POSTTRAUMATIC STRESS DISORDER
This paper offers a clear understanding of posttraumatic stress disorder. Its signs, symptoms, treatment, and preventions. This disorder is commonly known to affect individuals who have been in wars and/or affected by a death of a beloved one. The disorder however varies from person to person in which each uses a different method of approach. It is believed Posttraumatic Disorder (PTSD) is mostly cured through therapeutic treatments, while many of these patients are on antipsychotic drugs which futermore produces unwanted side effects. Individuals with PTSD tend ...view middle of the document...
Post traumatic stress disorder is one of the prominent mental illness in Americans. It is important to know and understand, the etiology of Post traumatic stress disorder (PTSD). Often times, people don’t treat certain disorders unknowing of its causes and treatments. PTSD affect not only the person, but also the individual’s environment; family, friends as well as activities of daily living. For many, they end up in psychiatric institutions, skilled nursing homes and or receive home health care. The frequent flashbacks of the individual are usually what keeps them from enjoying life and other activities. These events gradually progresses to fear of certain place, events, or activities that bring back horrifying flashbacks. Readers of this research paper should aim to understand and make connections between PTSD and other similar mental disorders to understand psych patients.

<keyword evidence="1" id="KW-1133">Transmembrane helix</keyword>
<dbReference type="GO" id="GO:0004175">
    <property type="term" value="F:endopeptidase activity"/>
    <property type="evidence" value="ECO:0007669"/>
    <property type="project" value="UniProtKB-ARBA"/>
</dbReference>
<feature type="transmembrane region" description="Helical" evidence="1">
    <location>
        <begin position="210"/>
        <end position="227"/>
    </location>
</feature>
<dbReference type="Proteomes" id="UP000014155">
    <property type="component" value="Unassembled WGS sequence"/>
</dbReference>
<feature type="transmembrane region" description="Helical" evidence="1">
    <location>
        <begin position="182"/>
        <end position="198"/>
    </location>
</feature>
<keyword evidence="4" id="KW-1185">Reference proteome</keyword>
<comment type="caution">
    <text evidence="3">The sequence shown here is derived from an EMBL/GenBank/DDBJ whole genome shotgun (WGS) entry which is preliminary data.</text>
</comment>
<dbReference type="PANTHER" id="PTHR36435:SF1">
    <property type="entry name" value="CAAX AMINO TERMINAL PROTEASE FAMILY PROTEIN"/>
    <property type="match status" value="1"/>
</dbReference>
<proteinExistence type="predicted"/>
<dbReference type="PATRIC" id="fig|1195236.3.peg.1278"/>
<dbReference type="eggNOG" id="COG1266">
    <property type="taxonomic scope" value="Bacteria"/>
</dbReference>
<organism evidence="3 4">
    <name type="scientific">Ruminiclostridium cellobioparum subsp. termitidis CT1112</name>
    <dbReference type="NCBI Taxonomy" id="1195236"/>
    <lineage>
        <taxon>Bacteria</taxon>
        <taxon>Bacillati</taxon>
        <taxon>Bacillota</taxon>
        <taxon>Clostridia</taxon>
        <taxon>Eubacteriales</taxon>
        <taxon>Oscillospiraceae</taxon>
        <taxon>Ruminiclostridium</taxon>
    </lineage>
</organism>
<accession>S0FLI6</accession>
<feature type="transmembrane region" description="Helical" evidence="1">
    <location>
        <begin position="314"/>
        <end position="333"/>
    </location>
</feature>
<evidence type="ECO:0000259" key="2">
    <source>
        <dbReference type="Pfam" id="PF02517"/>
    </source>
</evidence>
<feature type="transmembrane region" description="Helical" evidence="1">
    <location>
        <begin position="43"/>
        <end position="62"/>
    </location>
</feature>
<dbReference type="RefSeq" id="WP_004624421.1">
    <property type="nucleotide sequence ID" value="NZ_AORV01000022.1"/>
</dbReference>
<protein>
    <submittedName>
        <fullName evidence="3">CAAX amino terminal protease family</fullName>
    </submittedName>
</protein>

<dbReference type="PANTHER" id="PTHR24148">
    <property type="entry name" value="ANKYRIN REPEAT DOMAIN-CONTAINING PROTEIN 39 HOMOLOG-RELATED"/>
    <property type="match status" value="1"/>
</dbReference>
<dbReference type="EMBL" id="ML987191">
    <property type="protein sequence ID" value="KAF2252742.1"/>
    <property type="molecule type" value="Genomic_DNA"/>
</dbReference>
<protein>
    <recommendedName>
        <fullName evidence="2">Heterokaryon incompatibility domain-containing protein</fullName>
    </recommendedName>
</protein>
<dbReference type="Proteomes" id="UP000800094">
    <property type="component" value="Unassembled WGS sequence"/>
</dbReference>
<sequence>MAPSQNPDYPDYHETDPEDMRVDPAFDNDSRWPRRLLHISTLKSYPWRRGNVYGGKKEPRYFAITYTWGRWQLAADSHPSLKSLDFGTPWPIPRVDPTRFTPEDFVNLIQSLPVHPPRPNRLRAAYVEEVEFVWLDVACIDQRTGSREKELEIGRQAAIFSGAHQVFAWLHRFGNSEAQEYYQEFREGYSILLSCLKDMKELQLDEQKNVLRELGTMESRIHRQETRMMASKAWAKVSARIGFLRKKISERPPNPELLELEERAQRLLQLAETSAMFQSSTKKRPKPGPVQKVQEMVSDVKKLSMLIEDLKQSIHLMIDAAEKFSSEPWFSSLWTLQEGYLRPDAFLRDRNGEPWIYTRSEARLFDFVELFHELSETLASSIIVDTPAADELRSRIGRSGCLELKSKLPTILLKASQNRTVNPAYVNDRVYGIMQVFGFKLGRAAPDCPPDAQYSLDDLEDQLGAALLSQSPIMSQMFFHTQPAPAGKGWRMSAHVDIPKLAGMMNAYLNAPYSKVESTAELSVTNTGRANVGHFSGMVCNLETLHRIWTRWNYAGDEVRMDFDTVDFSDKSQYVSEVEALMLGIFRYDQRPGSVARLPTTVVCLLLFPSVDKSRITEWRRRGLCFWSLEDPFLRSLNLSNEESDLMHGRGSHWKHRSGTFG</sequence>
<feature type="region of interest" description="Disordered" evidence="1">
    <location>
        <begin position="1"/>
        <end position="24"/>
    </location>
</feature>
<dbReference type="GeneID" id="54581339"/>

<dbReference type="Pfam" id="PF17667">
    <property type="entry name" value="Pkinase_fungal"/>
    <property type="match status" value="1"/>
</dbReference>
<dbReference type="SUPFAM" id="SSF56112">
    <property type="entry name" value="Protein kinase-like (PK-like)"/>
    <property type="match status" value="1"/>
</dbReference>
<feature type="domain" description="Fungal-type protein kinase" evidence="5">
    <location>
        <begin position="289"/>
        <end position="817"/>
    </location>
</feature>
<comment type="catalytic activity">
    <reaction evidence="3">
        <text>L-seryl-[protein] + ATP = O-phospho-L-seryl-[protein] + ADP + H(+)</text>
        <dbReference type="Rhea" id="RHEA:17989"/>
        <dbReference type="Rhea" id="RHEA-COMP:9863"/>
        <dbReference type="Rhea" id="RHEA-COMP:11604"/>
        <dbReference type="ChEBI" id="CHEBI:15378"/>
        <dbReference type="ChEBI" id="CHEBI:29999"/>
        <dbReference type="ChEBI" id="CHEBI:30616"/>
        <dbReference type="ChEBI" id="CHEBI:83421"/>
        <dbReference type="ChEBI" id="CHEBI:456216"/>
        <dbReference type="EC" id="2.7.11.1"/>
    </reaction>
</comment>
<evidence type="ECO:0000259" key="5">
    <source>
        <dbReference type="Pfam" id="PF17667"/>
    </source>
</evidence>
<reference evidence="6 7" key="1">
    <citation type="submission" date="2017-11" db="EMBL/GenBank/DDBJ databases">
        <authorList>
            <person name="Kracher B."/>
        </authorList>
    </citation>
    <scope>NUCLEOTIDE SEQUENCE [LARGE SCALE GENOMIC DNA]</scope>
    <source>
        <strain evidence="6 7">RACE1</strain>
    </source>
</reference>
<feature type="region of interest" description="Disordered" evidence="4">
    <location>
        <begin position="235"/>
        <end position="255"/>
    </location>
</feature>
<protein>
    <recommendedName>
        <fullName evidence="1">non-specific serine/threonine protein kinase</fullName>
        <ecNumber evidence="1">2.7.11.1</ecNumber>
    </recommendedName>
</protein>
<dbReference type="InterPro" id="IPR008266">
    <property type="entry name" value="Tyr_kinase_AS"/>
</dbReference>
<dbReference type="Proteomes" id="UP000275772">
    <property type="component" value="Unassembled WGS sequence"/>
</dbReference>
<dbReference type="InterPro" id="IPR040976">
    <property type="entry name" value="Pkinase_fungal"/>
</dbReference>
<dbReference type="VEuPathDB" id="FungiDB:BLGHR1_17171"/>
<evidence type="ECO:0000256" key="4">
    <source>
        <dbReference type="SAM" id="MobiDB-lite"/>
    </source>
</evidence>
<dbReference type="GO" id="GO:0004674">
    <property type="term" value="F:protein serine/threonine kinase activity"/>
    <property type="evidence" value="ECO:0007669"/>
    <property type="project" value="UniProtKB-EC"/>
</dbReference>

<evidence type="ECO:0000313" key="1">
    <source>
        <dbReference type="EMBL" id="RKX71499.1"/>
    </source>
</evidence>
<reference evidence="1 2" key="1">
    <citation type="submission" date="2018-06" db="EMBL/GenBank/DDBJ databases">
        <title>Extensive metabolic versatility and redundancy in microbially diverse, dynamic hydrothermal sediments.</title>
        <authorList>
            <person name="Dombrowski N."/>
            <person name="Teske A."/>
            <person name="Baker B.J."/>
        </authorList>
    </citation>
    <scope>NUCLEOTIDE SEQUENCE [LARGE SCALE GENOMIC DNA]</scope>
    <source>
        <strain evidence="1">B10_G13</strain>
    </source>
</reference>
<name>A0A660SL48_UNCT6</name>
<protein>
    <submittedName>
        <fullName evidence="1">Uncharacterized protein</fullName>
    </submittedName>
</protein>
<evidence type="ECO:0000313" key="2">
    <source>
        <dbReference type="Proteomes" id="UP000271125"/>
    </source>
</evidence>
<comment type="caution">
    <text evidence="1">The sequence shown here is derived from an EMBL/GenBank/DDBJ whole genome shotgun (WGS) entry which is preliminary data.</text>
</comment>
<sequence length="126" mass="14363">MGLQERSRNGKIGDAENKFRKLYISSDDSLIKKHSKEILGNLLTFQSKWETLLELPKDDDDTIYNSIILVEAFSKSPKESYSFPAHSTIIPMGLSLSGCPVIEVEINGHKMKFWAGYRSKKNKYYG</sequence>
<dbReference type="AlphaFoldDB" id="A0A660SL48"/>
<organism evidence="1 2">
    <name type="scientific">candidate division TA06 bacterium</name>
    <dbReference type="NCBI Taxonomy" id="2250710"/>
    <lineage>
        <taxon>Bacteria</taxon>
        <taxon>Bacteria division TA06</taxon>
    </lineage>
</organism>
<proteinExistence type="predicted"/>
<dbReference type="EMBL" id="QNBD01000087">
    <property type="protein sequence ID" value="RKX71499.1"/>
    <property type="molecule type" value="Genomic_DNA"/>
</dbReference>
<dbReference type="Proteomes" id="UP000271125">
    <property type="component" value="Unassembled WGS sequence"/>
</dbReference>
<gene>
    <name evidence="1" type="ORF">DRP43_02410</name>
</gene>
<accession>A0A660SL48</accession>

What is Post Traumatic Stress Disorder?
Posttraumatic Stress Disorder (PTSD) is an anxiety disorder that can occur following the experience or witnessing of a traumatic event (Kinchin 2005). A traumatic event is a life-threatening event such as military combat, natural disasters, terrorist incidents, serious accidents, or physical or sexual assault in adult or childhood. Most survivors of trauma return to normal given a little time. However, some people will have stress reactions that do not go away on their own, or may even get worse over time. These individuals may develop PTSD. People with PTSD experience three different kinds of symptoms. The first set of symptoms involves reliving the trauma in some way such as becoming upset when confronted with a traumatic reminder or thinking about the trauma when you are trying to do something else. The second set of symptoms involves either staying away from places or people that remind you of the trauma, isolating from other people, or feeling numb. The third set of symptoms includes things such as feeling on guard, irritable, or startling easily (England 2009). In addition to the symptoms described above, we now know that there are clear biological changes that are associated with PTSD. PTSD is complicated by the fact that people with PTSD often may develop additional disorders such as depression, substance abuse, problems of memory and cognition, and other problems of physical and mental health. These problems may lead to impairment of the person’s ability to function in social or family life, including occupational instability, marital problems and family problems. PTSD can be treated with with psychotherapy (“talk” therapy) and medicines such as antidepressants. Early treatment is important and may help reduce long-term symptoms. Unfortunately, many people do not know that they have PTSD or do not seek treatment. This handout will help you to better understand PTSD and the how it can be treated (Roberts 2003).
Symptoms of PTSD
Re-experiencing Symptoms: Re-experiencing symptoms are symptoms that involve...